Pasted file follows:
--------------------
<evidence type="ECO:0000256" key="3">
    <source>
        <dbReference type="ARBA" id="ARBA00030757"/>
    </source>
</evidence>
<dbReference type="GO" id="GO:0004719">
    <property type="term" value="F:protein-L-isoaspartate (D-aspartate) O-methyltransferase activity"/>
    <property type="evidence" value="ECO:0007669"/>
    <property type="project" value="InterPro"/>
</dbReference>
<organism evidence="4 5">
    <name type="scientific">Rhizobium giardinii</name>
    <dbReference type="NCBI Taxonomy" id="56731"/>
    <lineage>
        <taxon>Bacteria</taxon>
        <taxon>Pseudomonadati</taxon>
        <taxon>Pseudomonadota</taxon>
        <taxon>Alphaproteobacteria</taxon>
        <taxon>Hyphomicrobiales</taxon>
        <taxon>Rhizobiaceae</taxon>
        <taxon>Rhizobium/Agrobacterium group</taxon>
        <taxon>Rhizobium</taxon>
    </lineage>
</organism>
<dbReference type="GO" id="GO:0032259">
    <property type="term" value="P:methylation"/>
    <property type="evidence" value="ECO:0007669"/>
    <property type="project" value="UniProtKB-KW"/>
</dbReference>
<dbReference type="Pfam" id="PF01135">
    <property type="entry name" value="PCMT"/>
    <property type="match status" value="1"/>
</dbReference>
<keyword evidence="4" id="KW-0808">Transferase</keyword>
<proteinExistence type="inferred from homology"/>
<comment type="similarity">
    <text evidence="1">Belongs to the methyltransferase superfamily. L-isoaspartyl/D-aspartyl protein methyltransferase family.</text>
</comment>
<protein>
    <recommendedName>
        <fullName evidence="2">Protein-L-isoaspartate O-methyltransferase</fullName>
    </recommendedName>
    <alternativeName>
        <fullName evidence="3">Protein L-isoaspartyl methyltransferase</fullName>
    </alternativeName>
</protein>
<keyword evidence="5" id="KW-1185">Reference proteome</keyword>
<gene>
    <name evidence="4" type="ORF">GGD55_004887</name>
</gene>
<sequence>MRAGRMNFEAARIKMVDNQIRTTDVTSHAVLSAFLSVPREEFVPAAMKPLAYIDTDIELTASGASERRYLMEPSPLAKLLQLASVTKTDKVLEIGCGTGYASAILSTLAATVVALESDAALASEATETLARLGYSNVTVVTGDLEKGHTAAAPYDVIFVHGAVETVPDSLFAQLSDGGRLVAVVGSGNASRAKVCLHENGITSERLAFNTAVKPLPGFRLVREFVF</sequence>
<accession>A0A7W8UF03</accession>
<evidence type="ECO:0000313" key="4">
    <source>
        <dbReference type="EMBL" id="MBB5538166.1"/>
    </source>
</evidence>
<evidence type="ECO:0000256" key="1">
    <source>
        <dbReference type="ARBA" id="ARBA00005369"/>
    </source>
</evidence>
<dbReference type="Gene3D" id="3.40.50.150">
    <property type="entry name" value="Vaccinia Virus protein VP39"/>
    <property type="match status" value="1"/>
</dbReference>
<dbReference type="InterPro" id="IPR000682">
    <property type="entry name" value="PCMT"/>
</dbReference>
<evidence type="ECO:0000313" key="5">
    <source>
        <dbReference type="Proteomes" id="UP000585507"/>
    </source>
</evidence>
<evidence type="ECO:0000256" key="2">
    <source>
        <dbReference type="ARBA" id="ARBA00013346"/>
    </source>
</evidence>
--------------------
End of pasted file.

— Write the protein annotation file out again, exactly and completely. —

<evidence type="ECO:0000256" key="3">
    <source>
        <dbReference type="ARBA" id="ARBA00030757"/>
    </source>
</evidence>
<dbReference type="GO" id="GO:0004719">
    <property type="term" value="F:protein-L-isoaspartate (D-aspartate) O-methyltransferase activity"/>
    <property type="evidence" value="ECO:0007669"/>
    <property type="project" value="InterPro"/>
</dbReference>
<organism evidence="4 5">
    <name type="scientific">Rhizobium giardinii</name>
    <dbReference type="NCBI Taxonomy" id="56731"/>
    <lineage>
        <taxon>Bacteria</taxon>
        <taxon>Pseudomonadati</taxon>
        <taxon>Pseudomonadota</taxon>
        <taxon>Alphaproteobacteria</taxon>
        <taxon>Hyphomicrobiales</taxon>
        <taxon>Rhizobiaceae</taxon>
        <taxon>Rhizobium/Agrobacterium group</taxon>
        <taxon>Rhizobium</taxon>
    </lineage>
</organism>
<dbReference type="GO" id="GO:0032259">
    <property type="term" value="P:methylation"/>
    <property type="evidence" value="ECO:0007669"/>
    <property type="project" value="UniProtKB-KW"/>
</dbReference>
<dbReference type="Pfam" id="PF01135">
    <property type="entry name" value="PCMT"/>
    <property type="match status" value="1"/>
</dbReference>
<keyword evidence="4" id="KW-0808">Transferase</keyword>
<proteinExistence type="inferred from homology"/>
<comment type="similarity">
    <text evidence="1">Belongs to the methyltransferase superfamily. L-isoaspartyl/D-aspartyl protein methyltransferase family.</text>
</comment>
<protein>
    <recommendedName>
        <fullName evidence="2">Protein-L-isoaspartate O-methyltransferase</fullName>
    </recommendedName>
    <alternativeName>
        <fullName evidence="3">Protein L-isoaspartyl methyltransferase</fullName>
    </alternativeName>
</protein>
<keyword evidence="5" id="KW-1185">Reference proteome</keyword>
<gene>
    <name evidence="4" type="ORF">GGD55_004887</name>
</gene>
<sequence>MRAGRMNFEAARIKMVDNQIRTTDVTSHAVLSAFLSVPREEFVPAAMKPLAYIDTDIELTASGASERRYLMEPSPLAKLLQLASVTKTDKVLEIGCGTGYASAILSTLAATVVALESDAALASEATETLARLGYSNVTVVTGDLEKGHTAAAPYDVIFVHGAVETVPDSLFAQLSDGGRLVAVVGSGNASRAKVCLHENGITSERLAFNTAVKPLPGFRLVREFVF</sequence>
<accession>A0A7W8UF03</accession>
<evidence type="ECO:0000313" key="4">
    <source>
        <dbReference type="EMBL" id="MBB5538166.1"/>
    </source>
</evidence>
<evidence type="ECO:0000256" key="1">
    <source>
        <dbReference type="ARBA" id="ARBA00005369"/>
    </source>
</evidence>
<dbReference type="Gene3D" id="3.40.50.150">
    <property type="entry name" value="Vaccinia Virus protein VP39"/>
    <property type="match status" value="1"/>
</dbReference>
<dbReference type="InterPro" id="IPR000682">
    <property type="entry name" value="PCMT"/>
</dbReference>
<evidence type="ECO:0000313" key="5">
    <source>
        <dbReference type="Proteomes" id="UP000585507"/>
    </source>
</evidence>
<evidence type="ECO:0000256" key="2">
    <source>
        <dbReference type="ARBA" id="ARBA00013346"/>
    </source>
</evidence>